Cooper, a central county of Missouri, bounded N. by Missouri river, and intersected by the Lamine, which is navigable from its mouth to the Blackwater; area, 558 sq. m.; pop. in 1870, 20,692, of whom 3,352 were colored. The surface is hilly or moderately undulating, and occupied in some places by prairies. The soil requires little labor for cultivation, and the mineral wealth is said to be inexhaustible. Mines of bituminous and cannel coal are worked with profit in various quarters; iron and lead ores are extracted from veins near the Lamine; there are several quarries of marble and hydraulic limestone; and from the vicinity of Moniteau creek is obtained a kind of sand used in the manufacture of flint glass, and especially valuable on account of its rarity. The Pacific railroad of Missouri crosses the S. W. corner, and the Booneville branch traverses the county. The chief productions in 1870 were 385,-696 bushels of wheat, 1,210,533 of Indian corn, 412,809 of oats, 68,052 of potatoes, 11,579 tons of hay, 227,001 lbs. of butter, 78,571 of wool, and 34,731 of tobacco.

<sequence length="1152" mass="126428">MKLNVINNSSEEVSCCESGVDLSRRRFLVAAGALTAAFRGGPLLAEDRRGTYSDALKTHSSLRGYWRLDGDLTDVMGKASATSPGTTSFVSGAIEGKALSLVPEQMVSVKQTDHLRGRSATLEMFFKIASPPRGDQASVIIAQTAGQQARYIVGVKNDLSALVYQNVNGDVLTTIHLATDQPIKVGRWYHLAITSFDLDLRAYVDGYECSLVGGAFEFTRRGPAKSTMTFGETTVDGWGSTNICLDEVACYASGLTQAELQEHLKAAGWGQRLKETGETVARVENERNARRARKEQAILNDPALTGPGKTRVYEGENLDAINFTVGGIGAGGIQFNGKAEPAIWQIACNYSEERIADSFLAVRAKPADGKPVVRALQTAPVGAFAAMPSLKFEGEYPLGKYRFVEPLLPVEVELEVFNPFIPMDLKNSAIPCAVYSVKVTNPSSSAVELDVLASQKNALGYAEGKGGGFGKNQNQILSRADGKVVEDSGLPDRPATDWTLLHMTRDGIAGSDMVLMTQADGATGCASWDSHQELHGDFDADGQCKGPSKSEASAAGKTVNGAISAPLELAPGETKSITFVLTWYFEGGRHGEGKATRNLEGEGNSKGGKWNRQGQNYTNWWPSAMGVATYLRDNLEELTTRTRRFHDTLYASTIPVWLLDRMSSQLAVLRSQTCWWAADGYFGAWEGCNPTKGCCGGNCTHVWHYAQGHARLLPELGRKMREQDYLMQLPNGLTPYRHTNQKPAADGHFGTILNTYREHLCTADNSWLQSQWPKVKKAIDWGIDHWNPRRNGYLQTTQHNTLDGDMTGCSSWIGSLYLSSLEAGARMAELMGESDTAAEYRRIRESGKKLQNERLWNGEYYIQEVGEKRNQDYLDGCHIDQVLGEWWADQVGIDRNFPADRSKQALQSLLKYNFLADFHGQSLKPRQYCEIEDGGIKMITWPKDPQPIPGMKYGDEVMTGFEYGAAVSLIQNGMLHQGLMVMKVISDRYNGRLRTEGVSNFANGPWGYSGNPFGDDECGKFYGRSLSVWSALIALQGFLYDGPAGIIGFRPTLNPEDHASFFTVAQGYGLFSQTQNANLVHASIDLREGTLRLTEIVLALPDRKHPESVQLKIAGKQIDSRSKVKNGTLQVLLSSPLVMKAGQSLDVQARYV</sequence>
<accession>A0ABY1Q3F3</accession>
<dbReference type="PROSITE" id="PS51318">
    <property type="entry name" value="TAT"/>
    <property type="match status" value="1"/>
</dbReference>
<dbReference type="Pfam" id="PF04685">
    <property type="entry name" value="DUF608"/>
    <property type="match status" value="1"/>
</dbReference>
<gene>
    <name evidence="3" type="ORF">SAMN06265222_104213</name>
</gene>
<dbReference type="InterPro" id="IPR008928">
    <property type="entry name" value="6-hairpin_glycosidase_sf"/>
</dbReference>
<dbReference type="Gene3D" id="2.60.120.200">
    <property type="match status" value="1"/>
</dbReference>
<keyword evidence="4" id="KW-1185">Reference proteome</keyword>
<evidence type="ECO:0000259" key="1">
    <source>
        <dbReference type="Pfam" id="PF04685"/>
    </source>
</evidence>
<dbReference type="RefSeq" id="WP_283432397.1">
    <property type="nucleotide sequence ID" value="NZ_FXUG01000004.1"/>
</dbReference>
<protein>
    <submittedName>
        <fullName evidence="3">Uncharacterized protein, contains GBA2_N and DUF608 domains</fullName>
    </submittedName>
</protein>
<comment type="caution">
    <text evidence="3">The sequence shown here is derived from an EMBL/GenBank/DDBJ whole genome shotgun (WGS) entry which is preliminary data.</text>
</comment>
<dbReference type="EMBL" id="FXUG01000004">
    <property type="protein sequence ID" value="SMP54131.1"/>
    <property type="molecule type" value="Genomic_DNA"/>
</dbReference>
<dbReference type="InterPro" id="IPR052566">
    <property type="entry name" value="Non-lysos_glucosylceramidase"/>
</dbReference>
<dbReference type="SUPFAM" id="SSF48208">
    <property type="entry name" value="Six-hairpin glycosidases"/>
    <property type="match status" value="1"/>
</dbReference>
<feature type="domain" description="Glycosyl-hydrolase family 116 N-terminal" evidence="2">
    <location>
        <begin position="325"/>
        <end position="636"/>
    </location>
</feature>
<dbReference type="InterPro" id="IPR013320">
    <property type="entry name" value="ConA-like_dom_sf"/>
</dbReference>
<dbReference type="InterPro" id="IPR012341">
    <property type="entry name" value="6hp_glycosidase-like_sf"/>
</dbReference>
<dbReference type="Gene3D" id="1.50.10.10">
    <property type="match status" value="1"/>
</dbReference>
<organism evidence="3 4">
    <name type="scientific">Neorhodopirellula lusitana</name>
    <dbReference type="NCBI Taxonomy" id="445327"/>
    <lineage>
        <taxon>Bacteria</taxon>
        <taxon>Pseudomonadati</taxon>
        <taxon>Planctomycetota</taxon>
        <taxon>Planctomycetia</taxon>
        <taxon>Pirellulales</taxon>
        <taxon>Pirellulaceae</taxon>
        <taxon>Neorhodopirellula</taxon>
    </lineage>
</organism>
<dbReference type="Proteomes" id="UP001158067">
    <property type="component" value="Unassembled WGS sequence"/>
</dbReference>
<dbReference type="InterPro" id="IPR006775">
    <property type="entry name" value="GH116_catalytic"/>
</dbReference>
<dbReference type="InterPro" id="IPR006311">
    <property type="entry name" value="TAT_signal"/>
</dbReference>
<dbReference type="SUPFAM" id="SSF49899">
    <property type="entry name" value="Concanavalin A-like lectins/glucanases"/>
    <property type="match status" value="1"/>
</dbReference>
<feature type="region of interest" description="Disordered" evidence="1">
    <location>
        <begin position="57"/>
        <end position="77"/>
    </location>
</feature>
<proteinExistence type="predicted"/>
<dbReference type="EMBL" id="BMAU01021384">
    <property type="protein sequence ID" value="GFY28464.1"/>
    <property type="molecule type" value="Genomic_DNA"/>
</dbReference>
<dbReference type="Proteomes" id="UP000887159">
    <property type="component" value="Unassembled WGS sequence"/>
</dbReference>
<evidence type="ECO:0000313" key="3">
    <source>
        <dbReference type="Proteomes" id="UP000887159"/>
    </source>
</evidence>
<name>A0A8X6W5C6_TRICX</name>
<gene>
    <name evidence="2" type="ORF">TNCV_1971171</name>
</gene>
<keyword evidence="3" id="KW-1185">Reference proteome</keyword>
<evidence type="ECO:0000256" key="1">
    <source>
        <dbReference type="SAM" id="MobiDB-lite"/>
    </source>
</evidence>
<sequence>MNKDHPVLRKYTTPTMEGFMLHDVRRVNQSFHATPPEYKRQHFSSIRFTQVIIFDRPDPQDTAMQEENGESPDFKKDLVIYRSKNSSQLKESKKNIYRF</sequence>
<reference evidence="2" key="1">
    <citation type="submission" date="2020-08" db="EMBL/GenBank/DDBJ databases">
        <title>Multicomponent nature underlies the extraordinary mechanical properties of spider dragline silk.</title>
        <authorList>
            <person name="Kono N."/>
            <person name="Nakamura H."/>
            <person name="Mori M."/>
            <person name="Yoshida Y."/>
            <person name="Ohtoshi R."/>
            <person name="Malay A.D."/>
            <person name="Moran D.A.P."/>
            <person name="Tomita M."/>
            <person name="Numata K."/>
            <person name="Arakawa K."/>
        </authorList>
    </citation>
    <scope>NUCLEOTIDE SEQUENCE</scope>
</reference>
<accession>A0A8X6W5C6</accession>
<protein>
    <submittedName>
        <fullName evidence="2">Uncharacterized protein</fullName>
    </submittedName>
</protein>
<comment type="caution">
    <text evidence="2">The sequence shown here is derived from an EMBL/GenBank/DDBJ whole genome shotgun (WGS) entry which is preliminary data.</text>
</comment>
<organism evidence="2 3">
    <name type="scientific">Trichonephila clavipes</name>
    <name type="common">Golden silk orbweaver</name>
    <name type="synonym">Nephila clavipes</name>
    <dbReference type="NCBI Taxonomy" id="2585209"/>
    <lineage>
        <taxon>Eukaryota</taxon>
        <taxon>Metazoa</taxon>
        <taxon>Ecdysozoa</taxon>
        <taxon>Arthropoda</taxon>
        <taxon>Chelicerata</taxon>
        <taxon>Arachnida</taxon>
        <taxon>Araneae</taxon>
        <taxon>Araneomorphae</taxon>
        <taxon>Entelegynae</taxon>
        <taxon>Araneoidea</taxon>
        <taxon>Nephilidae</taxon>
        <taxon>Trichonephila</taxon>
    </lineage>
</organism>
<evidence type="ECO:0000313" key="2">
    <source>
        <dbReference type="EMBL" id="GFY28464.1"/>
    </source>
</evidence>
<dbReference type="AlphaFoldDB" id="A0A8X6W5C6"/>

There were 6,971 horses, 2,607 mules and asses, 5,383 milch cows, 9,628 other cattle, 21,208 sheep, and 43,813 swine; 5 grist mills, 6 saw mills, 9 manufactories of carriages and wagons, 3 of bricks, 3 of stone and earthen ware, 1 of tobacco and snyff, 1 leather-currying, and 3 wool-carding and cloth-dressing establishments. Capital, Booneville.